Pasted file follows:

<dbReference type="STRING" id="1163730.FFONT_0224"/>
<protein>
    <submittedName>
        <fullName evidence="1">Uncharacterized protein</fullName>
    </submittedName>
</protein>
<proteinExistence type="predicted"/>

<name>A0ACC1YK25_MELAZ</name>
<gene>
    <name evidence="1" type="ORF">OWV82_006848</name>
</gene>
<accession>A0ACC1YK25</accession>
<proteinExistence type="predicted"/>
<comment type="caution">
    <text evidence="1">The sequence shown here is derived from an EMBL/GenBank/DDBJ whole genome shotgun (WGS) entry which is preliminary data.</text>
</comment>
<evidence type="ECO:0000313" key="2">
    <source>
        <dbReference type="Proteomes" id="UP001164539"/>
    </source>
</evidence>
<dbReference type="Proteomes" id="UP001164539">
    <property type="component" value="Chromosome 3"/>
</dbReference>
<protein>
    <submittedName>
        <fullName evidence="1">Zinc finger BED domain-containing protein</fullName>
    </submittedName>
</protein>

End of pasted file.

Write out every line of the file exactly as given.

<dbReference type="STRING" id="1163730.FFONT_0224"/>
<protein>
    <submittedName>
        <fullName evidence="1">Uncharacterized protein</fullName>
    </submittedName>
</protein>
<proteinExistence type="predicted"/>

<name>A0ACC1YK25_MELAZ</name>
<gene>
    <name evidence="1" type="ORF">OWV82_006848</name>
</gene>
<accession>A0ACC1YK25</accession>
<proteinExistence type="predicted"/>
<comment type="caution">
    <text evidence="1">The sequence shown here is derived from an EMBL/GenBank/DDBJ whole genome shotgun (WGS) entry which is preliminary data.</text>
</comment>
<evidence type="ECO:0000313" key="2">
    <source>
        <dbReference type="Proteomes" id="UP001164539"/>
    </source>
</evidence>
<dbReference type="Proteomes" id="UP001164539">
    <property type="component" value="Chromosome 3"/>
</dbReference>
<protein>
    <submittedName>
        <fullName evidence="1">Zinc finger BED domain-containing protein</fullName>
    </submittedName>
</protein>